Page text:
When Church Leaders Mistreat You
The words mistreatment and church leader shouldn't be in the same sentence, but unfortunately sometimes they are. The fact is, many people on staff, as well as members of the church, are mistreated by their leaders.
My husband and I were mistreated by our pastor, and we witnessed his mistreatment of others. In a leadership meeting one evening the senior pastor embarrassingly interrupted an associate who was sharing his excitement about an upcoming event. Another associate walked past me during a church fellowship and blurted out his frustration with the pastor. On another occasion, a different associate was sarcastically corrected during Sunday morning service by the pastor. My husband, a board member, was ignored and overlooked by the pastor on many occasions.
I cannot speak for the others who were mistreated, but in our case it was hurtful. I hurt for my husband who does his best to live a moral life yet felt he wasn't valued by someone he looked up to and respected. At first mistreatment is a shock because we expect the people in leadership to be loving and tender, as Jesus was. It's hard to be in church excited to save souls yet sidetracked by this kind of behavior. When mistreatment occurs, respect is lost and the kingdom of God suffers.
How Do We Move On?
Mistreatment by leaders can be painful, but how can we continue to live for Jesus, respect those in authority, and save souls? There are many ways we can continue to live out our calling for God after we've been hurt, and one way is to pray. Paul told us to pray about everything. No matter how hurt we are, praying should not cease. We should be praying through our pain as well as for those who hurt us. First Timothy 2:1-4 calls us to pray for our leaders. My husband continued to pray every night for our senior pastor despite how hurt he was. Mistreatment is wrong, but so is not praying for those we serve. If we pray daily for church leaders, we will see a change within the dynamic. It might be hard to pray for someone who hurt you, but this should be done anyway if you care about the kingdom of God. The more we fight against the darkness, the more power we have in God's kingdom.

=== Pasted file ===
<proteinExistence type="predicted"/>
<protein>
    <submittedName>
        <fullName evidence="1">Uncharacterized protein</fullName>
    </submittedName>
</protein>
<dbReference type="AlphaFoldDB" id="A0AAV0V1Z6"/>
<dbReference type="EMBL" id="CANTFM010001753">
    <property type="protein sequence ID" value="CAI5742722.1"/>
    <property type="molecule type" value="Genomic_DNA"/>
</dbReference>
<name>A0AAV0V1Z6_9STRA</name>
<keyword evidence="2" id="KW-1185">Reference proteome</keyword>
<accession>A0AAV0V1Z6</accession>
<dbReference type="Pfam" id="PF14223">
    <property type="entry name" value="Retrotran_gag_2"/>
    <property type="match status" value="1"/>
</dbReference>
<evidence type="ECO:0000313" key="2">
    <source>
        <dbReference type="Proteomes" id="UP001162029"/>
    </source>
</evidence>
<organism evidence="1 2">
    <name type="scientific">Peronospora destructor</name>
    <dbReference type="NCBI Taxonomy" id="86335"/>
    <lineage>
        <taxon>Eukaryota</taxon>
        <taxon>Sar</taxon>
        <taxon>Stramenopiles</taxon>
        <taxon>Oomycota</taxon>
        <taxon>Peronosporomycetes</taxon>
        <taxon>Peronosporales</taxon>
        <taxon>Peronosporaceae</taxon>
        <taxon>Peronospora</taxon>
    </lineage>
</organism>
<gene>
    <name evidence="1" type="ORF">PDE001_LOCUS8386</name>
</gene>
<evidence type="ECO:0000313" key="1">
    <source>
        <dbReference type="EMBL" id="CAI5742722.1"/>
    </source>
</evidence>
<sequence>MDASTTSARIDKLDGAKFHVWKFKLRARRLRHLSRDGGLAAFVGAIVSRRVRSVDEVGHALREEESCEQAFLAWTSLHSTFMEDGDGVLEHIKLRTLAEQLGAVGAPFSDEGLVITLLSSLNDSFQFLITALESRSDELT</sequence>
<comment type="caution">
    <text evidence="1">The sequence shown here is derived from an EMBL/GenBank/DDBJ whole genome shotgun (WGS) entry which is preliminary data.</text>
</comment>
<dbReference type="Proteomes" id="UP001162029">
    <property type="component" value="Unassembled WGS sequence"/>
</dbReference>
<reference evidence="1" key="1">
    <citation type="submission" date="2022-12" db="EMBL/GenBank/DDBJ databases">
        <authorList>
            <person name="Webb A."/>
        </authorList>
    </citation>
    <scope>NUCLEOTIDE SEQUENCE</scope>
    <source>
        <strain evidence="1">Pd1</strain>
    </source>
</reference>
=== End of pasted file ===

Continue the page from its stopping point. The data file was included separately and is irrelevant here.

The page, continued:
Talking with the person who hurt you is also an option. In our case we never had a chance to speak directly with our pastor about our feelings, but if you're able to, set up a meeting. It could very well bridge the gap as the person may not be aware of hurting you. Our culture today is text- and email-friendly, with little room available for direct conversation. A personal talk might make the difference.
In addition, talk to a friend. My husband was on the verge of sharing his feelings with a friend from church until the Holy Spirit stopped him. A week later he made a random phone call to another friend and felt led to share what was happening with our senior pastor. My husband's spirit was lifted. This godly friend showered him with encouragement. He reminded my husband what a wonderful man of God he was. There was no gossip involved. The conversation was less about how the senior pastor had treated my husband and more about who he was in Christ! Find a trusted friend you can share your feelings with.
It's Okay to Leave
If talking does not resolve the problem, remember it's okay to leave. I'm not suggesting you abruptly begin to church hop, but instead pray for God to lead you out. Some people will not want to leave, and I know how hard this can be. We read over and over that leaving a church due to offense is wrong and many people will stay because they feel they're sinning against God. In my opinion, offense and mistreatment are different. I dealt with an offense in which I was prepared to leave a church until I realized it was a misunderstanding. Mistreatment, on the other hand, is ongoing behavior. Kicking a dog every day is more than offensive—it's mistreatment. Leaders may not physically harm you, but public scolding, harsh tones, and being ignored are hurtful and damaging—especially in the kingdom of God. And if talking does not resolve the issue, ask God to lead you to another church.